Young Catholics Resist Land-Grab for Bio-fuel

More than 10,000 Catholics—including 30 international delegates—took part in a rally launching a global campaign against land-grabbing to produce bio-fuel in India. As dancers performed Kerala's traditional ethnic dances at the July 24 rally, elderly women could be seen holding colorful umbrellas with placards declaring, "Stop land-grabbing, this soil is our future." The campaign is spearheaded by the International Movement of Catholic Agricultural and Rural Youth, which works with young people ages 12-30 on four continents. Syro-Malabar Archbishop Andrews Thazhath of Trichur, secretary-general of the Kerala Catholic Bishops' Council, congratulated the Catholic youth movement for taking the lead to raise awareness against land-grabbing and food security. "The food we eat is no more the beautiful creation of God. [Food items] are highly toxic due to the greed for profits. We need to make the public aware of all these concerns," said Archbishop Thazhath. George Dixon Fernandez, president of the international rural youth movement, said in a statement from the movement's headquarters in Brussels: "Agriculture has no more culture attached to it. It has been reduced to agro-industry, and business houses are grabbing agricultural lands to promote their business."

 

Don't miss the best from America

Sign up for our Newsletter to get the Jesuit perspective on news, faith and culture.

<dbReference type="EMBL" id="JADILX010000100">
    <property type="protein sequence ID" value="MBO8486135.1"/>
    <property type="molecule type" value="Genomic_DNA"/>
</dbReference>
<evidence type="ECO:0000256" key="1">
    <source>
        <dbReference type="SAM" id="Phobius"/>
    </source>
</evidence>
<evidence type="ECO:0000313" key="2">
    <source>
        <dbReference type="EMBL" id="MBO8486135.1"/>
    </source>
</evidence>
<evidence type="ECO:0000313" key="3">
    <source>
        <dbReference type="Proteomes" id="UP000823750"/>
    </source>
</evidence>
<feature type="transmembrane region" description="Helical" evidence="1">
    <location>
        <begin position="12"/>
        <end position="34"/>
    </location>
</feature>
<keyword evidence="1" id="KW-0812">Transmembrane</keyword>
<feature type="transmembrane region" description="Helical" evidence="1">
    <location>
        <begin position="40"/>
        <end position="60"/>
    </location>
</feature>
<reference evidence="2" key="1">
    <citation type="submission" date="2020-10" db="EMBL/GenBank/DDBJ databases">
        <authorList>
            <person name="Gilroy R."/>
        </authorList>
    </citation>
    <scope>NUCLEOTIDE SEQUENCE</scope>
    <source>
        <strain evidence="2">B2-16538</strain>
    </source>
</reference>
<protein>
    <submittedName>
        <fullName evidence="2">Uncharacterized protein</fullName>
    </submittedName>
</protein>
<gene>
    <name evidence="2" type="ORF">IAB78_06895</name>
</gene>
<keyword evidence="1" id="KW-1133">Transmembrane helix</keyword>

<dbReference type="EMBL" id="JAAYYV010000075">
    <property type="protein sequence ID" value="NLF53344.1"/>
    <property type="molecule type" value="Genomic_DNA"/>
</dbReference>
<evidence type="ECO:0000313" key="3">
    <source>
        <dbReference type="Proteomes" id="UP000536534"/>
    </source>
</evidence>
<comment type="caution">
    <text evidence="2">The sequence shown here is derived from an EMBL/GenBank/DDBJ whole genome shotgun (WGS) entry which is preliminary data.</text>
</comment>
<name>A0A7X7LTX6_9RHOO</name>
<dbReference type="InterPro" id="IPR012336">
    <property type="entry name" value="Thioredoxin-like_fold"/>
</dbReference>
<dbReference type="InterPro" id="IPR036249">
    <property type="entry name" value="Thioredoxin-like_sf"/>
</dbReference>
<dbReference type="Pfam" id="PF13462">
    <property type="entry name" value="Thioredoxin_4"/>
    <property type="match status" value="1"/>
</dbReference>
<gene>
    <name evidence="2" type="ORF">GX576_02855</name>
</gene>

The latest from america

Charlie Gard died on Friday, July 28 after his parents gave up a protracted legal battle with a London hospital over whether he could be successfully treated in the United States for a rare genetic condition.
Working out for the body of a god? What about the body of a convict?
Zac DavisJuly 28, 2017
Sen. John McCain, R-Ariz., speaks with reporters ahead of a health care vote on July 27 on Capitol Hill in Washington. The Senate rejected legislation to repeal parts of the Affordable Care Act, with McCain casting a decisive "no." (CNS photo/Aaron P. Bernstein, Reuters)
“We are relieved and delighted that the Affordable Care Act remains intact,” Sister Carol Keehan said. “We think that this is really an important moment now to hear the people on both sides of the aisle that have said we need to come together and work on making this better.”
Kevin ClarkeJuly 28, 2017
Photo by Michael O'Loughlin
Ms. Cook said she often witnessed individuals climbing the rickety wooden steps leading up to the memorial. “It was the saddest thing you’ve ever seen. You just wanted to cry,” she said, recalling the mothers, in particular, mourning the loss of their dead sons.